1. Begin with yourself. Interview family members and friends. Take written notes, audio, or video tape of your conversation. Make your list of questions in advance. Some questions you may want to ask:
- When and where they were born?
- Who they married and where?
- Jobs, interest, hobbies, clubs
- Military service
- Is anyone else conducting family history research?
Record your information on Family Group Sheets or in a well-organized notebook.
2. Collect family photo albums, scrapbooks, family Bibles and records.
3. Collect documentation such as your birth and marriage certifications.
4. After you record everything about yourself, do the same with your parents and then your grandparents. Continue to work backwards generation to generation.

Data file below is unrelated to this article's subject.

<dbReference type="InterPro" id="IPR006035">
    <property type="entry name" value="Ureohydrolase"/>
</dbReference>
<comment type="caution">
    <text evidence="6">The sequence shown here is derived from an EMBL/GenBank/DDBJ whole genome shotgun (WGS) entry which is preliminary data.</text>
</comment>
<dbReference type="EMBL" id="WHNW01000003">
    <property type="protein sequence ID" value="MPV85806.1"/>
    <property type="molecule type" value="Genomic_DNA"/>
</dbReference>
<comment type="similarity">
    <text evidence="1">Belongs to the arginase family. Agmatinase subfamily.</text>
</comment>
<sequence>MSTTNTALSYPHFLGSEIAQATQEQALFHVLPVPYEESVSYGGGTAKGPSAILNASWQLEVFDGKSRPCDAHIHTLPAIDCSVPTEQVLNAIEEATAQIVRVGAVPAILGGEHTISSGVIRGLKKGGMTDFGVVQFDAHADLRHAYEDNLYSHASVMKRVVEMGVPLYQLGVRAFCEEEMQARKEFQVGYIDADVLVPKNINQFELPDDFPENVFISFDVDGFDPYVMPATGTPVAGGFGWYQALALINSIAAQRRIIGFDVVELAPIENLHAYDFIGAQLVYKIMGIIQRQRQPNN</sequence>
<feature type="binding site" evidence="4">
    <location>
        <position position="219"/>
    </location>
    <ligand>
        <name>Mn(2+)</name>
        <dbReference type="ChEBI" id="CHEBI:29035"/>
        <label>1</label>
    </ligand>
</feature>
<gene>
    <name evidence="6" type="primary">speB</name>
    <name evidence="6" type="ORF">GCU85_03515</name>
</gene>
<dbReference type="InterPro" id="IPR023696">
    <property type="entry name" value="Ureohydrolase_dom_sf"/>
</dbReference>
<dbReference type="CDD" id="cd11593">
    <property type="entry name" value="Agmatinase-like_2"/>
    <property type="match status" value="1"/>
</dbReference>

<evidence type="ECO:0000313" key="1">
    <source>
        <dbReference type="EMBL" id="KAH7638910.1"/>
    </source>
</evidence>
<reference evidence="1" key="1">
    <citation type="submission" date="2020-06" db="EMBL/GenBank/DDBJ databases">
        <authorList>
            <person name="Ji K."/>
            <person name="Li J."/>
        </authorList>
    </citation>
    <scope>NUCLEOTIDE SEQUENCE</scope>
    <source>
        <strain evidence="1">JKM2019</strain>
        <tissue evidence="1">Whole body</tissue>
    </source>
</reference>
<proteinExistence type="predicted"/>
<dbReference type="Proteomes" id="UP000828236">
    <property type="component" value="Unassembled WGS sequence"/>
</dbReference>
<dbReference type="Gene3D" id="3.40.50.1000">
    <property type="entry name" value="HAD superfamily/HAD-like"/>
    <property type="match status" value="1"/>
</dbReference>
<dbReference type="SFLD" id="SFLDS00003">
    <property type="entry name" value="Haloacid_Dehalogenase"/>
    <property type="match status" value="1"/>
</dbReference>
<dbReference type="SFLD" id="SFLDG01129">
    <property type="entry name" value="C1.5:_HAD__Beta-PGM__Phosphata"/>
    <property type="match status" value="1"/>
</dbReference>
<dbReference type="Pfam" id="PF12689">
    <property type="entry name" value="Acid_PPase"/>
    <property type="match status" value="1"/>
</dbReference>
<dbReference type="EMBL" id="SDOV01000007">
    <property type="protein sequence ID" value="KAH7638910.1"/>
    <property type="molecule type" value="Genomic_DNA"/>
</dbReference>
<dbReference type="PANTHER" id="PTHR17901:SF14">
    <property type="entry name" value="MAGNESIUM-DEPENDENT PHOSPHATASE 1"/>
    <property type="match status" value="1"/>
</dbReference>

5. Record names, dates, places and sources on Family Group Sheets or Ancestor Charts.
6. Visit, write, or email your public library for family file records, local histories, church histories, cemetery records, birth/marriage/death certificates. Be clear and prepared with your questions.
7. Visit the County Clerk Office in the county the family member lived in to check for deeds, wills, land records, etc.
8. Check census records—they will become your best friend!
9. Use online databases for locating family history information. Be sure it is well documented with references.
10. Join local, state, and national genealogical societies. They are a great way to network and
11. Attend or organize your own family reunion. Set up displays with pictures, family Bibles, etc. This will usually get people talking!
12. Visit online sites and blogs for information on other researchers gathering information on your surname. Many are willing to share information and research tips.